|Written by Abbie Bernstein|
|Tuesday, 30 March 1999|
This much can be said for ‘Joe’s Apartment’: it’s different. How different? Name another movie that focuses on singing cockroaches. No fair citing ‘Antz’ and ‘A Bug’s Life’: those are ants, ladybugs, caterpillars and grasshoppers. No, the stars of ‘Joe’s Apartment’ are the same little critters that few humans have anything kind to say about.
Joe (Jerry O’Connell) is newly arrived in New York from Iowa, who finally (through a twist of fate) finds an apartment. The place is infested with 40,000 talking cockroaches, but Joe is so easygoing and personally sloppy that he doesn’t really mind -- except when the kibbitzing creatures start to interfere with his work and love life. Another problem is a homicidal landlord, who wants the building emptied at all costs.
Writer/director John Payson has expanded his MTV short to feature length, and therein lies the rub. Once he gets past the concept and his admirable technical expertise on a budget, he doesn’t know where to go, so material that is quite funny in a 10-minute burst becomes pretty tiring over the 80-minute running time. Payson supplies just enough through-line to require some tedious exposition scenes, without setting ground rules or story twists that would keep us engaged beyond his novelty hook.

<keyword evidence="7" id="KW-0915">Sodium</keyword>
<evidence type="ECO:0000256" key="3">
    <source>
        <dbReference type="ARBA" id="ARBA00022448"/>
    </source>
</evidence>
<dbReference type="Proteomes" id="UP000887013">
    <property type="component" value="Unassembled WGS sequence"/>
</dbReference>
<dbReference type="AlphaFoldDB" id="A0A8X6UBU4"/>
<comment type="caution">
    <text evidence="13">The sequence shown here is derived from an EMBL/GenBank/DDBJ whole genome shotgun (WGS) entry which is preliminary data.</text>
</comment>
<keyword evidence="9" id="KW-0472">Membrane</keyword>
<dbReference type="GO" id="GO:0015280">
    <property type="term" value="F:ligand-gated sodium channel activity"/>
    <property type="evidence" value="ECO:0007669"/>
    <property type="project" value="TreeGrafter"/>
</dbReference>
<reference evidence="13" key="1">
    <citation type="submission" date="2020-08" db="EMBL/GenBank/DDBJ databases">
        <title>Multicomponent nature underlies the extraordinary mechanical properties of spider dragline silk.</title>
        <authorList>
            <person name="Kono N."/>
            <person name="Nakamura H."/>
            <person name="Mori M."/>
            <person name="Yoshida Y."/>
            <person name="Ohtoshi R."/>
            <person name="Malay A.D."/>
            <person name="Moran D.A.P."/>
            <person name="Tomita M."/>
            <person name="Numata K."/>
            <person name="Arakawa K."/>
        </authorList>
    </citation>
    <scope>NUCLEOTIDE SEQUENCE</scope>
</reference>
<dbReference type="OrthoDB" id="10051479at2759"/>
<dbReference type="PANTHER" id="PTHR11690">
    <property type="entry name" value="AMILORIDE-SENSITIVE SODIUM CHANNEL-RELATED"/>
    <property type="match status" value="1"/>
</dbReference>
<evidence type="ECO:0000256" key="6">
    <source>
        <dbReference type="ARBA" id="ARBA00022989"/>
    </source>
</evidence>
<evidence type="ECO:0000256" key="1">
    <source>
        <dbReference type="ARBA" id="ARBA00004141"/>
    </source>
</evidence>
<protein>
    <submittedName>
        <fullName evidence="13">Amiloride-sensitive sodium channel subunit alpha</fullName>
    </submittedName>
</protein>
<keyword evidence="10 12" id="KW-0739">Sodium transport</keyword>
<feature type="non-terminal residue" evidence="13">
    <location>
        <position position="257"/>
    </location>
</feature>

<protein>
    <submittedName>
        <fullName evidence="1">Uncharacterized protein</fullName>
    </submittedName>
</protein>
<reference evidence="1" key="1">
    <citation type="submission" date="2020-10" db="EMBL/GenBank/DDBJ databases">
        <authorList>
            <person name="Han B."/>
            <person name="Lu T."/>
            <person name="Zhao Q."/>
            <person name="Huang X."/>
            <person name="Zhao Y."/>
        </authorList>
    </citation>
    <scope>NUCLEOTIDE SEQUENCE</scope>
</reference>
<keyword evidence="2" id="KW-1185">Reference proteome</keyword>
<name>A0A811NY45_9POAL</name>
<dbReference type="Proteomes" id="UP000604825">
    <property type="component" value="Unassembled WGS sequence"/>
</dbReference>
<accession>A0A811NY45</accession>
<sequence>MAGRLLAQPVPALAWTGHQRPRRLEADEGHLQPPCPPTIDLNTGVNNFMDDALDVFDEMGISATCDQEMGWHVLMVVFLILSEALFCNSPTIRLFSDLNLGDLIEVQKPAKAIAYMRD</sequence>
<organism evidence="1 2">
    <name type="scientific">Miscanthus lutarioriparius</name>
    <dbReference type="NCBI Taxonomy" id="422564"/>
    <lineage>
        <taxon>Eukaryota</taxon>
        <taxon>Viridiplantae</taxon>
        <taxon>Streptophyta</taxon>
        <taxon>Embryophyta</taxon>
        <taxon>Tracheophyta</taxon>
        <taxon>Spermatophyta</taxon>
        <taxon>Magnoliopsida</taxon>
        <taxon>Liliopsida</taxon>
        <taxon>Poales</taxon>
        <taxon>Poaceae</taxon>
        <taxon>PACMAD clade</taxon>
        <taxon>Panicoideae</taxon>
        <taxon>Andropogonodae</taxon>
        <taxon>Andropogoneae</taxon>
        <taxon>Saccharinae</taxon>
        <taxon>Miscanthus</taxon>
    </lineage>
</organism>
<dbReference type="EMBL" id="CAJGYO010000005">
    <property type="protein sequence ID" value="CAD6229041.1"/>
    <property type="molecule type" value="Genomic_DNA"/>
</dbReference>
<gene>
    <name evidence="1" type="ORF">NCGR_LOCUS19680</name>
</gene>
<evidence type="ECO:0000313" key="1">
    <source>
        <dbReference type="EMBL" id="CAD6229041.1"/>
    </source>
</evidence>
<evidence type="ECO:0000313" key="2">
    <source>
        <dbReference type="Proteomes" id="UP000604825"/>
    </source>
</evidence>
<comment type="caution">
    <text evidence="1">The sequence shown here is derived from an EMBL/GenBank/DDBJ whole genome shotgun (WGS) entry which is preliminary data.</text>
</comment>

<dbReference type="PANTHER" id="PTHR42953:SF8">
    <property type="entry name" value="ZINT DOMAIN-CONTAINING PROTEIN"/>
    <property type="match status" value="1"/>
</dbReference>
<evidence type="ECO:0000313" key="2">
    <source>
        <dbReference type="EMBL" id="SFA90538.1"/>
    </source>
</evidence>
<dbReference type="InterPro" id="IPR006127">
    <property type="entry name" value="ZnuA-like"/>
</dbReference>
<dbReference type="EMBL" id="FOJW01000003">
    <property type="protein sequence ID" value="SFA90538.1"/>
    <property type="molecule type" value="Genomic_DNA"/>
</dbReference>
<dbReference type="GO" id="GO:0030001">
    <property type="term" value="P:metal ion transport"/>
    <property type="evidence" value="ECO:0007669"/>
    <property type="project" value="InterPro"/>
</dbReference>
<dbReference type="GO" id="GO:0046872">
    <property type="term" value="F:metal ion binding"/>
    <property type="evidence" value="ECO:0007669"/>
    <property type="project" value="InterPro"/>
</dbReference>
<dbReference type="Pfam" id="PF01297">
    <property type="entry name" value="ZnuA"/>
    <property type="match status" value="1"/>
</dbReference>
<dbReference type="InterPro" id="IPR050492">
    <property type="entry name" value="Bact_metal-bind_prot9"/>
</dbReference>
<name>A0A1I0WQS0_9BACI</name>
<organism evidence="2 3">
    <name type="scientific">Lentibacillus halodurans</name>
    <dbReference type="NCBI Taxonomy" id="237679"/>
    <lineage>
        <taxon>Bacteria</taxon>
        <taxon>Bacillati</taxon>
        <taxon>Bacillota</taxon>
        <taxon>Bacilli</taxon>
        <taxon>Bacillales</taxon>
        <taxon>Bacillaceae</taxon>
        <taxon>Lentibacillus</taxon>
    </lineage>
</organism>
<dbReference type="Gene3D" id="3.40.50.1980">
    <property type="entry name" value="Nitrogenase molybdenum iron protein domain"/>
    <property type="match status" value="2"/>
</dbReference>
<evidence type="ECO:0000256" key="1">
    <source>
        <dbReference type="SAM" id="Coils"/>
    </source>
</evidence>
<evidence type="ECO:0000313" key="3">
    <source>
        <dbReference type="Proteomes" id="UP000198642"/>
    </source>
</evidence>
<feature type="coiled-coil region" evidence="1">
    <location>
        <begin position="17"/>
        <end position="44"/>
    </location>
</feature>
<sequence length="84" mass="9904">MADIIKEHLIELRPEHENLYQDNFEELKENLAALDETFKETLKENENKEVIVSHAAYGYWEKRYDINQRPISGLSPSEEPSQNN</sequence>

Still, the hook itself should not be underestimated. ‘Joe’s Apartment’ does have plenty of loony little highlights, starting with an a capella ode to New York, sung by the cockroaches over the opening credits. The giddily absurd, gleefully gross lyrics and music are by Kevin Weist, whose ‘Garbage in the Moonlight’ (heard in Chapter 7) is an ode worth of the Dr. Demento Show. Chapter 15 features roaches breakdancing and doing Busby Berkeley routines in a toilet bowl and Chapter 20 sends up the Beach Boys’ ‘Surfin’ Safari’ as the heroic if pesky roaches ride the waves of the New York sewer system.
The colors are cartoon bright and the music tends to be a bit high and tinny, a la Alvin and the Chipmunks, but this is the point (and if you think 80 minutes straight of this is a bit much, see above comments). O’Connell does a fine job of interacting with both digitally added and genuine cockroaches -- if there were some sort of acting award for maintaining a calm demeanor in squeamish circumstances, he’d be a shoe-in.
‘Joe’s Apartment’ is actually entertaining if viewed in increments. It does, of course, have a built-in brag factor, which brings us back to this crucial matter: if you want to be able to truthfully tell your friends that you’ve watched a movie with all-cockroach production numbers, this is a must-see.